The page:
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I'm new to Python, the following output I'm getting from a simple list slice operation confused the jebuse out of me.

Here is the code.

>>> a = [1,2,3,4];
>>> a[1:3]
[2, 3]

>>> a[3]

shouldn't a[1:3] returns [2,3,4] instead of [2,3]?

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4 Answers 4

a[1:3] specifies a half-closed interval, which means it includes the values starting at the 1st specified index up to, but not including, at the 2nd index.

So in this case a[1:3] means the slice includes a[1] and a[2], but not a[3]

You see the same in the use of the range() function. For instance

 range(1, 5)

will generate a list from 1 to 4, but will not include 5.

This is pretty consistent with how things are done in many programming languages.

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thanks for editing it to make to make it clearer, though i don't know what you mean by 'a half interval' –  darkphoenix Jul 9 '12 at 21:07
@darkphoenix half-closed interval means that the range includes only one of the values, and not the other. In math notation we'd write this as [1, 5) to mean 1, 2, 3, 4, whereas [1, 5] is 1, 2, 3, 4, 5 (if I remember my math notation correctly .. it's been a while :) .. see also this: mathworld.wolfram.com/Half-ClosedInterval.html –  Levon Jul 9 '12 at 21:11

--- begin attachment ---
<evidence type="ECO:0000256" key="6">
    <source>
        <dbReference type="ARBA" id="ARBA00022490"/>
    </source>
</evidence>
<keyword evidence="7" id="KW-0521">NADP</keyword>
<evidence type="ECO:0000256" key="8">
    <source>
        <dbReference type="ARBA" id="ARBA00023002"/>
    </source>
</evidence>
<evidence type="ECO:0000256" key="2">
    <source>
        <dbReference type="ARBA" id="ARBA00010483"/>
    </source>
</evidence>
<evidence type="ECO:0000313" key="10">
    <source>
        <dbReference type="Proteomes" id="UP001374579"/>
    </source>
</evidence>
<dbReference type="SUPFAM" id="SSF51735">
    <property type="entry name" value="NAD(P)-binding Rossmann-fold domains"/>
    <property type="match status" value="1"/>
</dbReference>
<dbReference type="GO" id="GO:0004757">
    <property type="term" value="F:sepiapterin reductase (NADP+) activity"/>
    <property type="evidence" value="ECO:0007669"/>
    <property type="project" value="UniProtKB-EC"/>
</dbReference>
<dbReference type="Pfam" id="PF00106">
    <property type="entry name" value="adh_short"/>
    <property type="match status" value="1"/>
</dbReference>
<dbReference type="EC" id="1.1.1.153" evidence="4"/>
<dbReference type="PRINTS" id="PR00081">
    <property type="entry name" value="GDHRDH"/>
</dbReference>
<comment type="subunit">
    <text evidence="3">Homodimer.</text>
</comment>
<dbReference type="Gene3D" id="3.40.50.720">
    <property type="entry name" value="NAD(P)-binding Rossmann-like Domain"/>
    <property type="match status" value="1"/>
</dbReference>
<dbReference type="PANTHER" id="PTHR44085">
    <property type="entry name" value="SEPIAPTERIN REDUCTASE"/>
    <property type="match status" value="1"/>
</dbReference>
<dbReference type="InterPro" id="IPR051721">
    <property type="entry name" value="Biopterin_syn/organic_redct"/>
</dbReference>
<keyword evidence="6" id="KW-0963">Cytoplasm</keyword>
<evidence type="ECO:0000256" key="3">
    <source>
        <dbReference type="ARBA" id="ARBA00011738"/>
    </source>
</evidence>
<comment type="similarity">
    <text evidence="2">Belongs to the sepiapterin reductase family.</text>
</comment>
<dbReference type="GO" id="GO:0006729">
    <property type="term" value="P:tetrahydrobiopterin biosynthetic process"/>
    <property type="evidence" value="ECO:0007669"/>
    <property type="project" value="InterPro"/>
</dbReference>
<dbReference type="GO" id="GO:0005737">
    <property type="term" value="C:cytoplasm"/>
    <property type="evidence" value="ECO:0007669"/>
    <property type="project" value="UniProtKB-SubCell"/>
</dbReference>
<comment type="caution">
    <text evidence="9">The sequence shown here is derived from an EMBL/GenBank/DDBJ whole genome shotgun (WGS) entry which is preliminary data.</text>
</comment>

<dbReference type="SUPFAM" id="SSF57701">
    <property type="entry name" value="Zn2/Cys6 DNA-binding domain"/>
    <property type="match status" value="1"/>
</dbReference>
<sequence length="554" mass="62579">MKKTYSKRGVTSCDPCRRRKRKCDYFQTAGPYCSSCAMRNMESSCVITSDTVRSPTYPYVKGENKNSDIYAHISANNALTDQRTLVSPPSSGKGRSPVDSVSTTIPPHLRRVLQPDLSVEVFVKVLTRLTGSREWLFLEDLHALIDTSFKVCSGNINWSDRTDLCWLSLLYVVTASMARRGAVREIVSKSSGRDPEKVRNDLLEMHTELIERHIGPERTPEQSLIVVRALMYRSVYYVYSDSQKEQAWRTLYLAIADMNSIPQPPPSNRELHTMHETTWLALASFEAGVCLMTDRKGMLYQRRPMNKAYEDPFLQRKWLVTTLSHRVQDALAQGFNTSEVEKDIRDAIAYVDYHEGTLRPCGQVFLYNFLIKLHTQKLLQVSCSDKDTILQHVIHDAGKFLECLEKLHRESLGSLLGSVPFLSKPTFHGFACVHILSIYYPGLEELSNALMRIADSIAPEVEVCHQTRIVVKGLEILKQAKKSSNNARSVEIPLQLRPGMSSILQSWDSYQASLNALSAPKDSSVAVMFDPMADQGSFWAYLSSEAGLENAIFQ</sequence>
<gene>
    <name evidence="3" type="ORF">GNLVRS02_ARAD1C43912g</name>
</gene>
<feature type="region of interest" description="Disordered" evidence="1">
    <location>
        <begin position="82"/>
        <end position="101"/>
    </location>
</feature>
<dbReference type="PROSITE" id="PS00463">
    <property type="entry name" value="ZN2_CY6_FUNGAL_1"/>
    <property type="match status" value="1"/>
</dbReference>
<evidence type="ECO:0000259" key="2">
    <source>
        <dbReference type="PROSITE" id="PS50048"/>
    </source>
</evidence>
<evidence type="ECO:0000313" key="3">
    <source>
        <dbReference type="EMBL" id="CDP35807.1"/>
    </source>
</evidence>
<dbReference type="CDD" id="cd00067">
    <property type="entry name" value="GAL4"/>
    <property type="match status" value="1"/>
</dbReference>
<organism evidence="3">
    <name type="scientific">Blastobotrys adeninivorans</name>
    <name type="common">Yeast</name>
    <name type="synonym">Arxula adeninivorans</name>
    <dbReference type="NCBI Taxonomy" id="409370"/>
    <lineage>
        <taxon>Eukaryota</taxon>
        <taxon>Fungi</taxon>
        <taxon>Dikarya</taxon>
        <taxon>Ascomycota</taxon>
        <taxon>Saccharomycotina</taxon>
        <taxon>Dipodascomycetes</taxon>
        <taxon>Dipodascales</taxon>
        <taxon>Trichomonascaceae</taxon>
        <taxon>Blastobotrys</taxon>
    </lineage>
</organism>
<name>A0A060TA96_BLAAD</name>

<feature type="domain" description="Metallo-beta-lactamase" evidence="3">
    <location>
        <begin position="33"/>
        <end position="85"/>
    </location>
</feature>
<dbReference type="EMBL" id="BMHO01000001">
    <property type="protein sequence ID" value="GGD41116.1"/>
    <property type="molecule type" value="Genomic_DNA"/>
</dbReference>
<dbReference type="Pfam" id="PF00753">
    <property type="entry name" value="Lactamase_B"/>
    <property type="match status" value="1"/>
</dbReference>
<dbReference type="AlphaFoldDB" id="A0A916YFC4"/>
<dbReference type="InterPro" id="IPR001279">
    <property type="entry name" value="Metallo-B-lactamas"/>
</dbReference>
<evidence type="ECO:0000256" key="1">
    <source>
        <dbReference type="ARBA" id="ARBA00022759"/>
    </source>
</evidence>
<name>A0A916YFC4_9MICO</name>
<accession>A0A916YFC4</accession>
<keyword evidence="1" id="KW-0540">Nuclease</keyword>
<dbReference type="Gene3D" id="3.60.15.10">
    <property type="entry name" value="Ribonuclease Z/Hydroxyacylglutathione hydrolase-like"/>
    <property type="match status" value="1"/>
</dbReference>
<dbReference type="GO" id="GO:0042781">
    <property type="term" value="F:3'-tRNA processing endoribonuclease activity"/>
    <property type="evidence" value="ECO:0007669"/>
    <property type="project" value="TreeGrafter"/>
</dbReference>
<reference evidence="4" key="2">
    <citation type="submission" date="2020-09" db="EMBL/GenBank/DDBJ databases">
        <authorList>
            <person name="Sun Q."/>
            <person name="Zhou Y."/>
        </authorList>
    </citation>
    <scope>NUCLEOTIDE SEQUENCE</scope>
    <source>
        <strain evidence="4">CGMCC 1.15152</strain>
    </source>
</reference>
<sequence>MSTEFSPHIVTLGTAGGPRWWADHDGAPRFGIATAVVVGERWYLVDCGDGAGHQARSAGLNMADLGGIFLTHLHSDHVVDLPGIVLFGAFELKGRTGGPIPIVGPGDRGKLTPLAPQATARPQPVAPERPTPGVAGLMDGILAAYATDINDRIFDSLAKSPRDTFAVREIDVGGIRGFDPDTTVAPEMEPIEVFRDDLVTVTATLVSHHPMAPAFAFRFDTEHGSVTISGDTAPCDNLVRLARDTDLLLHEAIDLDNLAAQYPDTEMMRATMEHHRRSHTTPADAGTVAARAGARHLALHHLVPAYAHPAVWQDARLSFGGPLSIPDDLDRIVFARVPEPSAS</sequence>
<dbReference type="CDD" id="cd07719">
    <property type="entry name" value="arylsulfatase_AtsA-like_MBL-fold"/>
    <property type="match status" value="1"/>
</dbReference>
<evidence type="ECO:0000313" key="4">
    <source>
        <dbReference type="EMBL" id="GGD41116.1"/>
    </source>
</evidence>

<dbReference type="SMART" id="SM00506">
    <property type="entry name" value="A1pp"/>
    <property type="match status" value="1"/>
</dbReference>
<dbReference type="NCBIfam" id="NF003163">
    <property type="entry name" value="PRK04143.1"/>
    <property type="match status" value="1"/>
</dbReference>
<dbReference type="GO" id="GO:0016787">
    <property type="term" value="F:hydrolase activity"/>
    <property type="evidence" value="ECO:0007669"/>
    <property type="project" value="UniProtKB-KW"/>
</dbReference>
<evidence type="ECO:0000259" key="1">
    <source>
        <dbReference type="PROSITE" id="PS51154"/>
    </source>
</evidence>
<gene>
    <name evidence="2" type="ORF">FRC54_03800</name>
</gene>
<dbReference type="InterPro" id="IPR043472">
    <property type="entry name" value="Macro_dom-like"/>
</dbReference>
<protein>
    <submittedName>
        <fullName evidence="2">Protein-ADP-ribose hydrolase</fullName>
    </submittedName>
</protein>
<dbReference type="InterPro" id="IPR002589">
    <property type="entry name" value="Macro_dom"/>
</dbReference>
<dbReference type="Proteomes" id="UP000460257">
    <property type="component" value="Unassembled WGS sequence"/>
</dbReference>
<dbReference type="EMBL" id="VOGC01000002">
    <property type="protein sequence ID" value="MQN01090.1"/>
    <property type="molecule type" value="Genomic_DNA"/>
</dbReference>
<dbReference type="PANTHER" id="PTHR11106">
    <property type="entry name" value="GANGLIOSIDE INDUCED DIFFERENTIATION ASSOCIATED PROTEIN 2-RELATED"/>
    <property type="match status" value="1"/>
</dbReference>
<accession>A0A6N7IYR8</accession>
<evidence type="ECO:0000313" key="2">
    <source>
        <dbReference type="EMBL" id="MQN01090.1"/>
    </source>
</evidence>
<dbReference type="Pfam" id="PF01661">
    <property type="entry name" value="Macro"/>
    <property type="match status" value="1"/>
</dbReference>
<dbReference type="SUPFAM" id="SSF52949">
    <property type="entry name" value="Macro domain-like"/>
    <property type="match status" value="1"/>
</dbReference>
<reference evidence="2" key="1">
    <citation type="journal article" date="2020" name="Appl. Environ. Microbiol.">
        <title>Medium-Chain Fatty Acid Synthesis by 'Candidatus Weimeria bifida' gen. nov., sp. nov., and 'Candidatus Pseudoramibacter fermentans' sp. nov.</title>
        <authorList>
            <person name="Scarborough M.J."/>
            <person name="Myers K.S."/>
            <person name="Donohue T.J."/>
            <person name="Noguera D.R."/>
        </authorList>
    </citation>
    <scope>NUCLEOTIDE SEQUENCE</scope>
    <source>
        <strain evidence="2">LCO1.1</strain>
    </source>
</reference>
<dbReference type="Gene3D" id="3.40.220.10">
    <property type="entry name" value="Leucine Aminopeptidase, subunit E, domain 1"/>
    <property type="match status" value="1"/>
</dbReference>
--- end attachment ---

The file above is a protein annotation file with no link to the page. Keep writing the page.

For details: en.wikipedia.org/wiki/… –  ddzialak Jul 9 '12 at 21:14
+1 for half-closed interval thing. –  Ashwini Chaudhary Jul 9 '12 at 21:14
I guess I should have read the official doc more carefully –  elgnoh Jul 9 '12 at 21:15

Slicing returns up to (but not including) the second slice index.

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The docs for slice may help.

slice([start], stop[, step])
Return a slice object representing the set of indices specified by range(start, stop, step).

The slice format that most of are familiar with is just a shorthand:

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You've got some good answers about how it works, here's one with why:

a = '0123456789' a[2:4] '23' a[4:6] '45' a[6:8] '67'

IOW, it makes it easy to step through a list or string or tuple n characters at a time, without wasting time on the +1 / -1 stuff needed in most languages.

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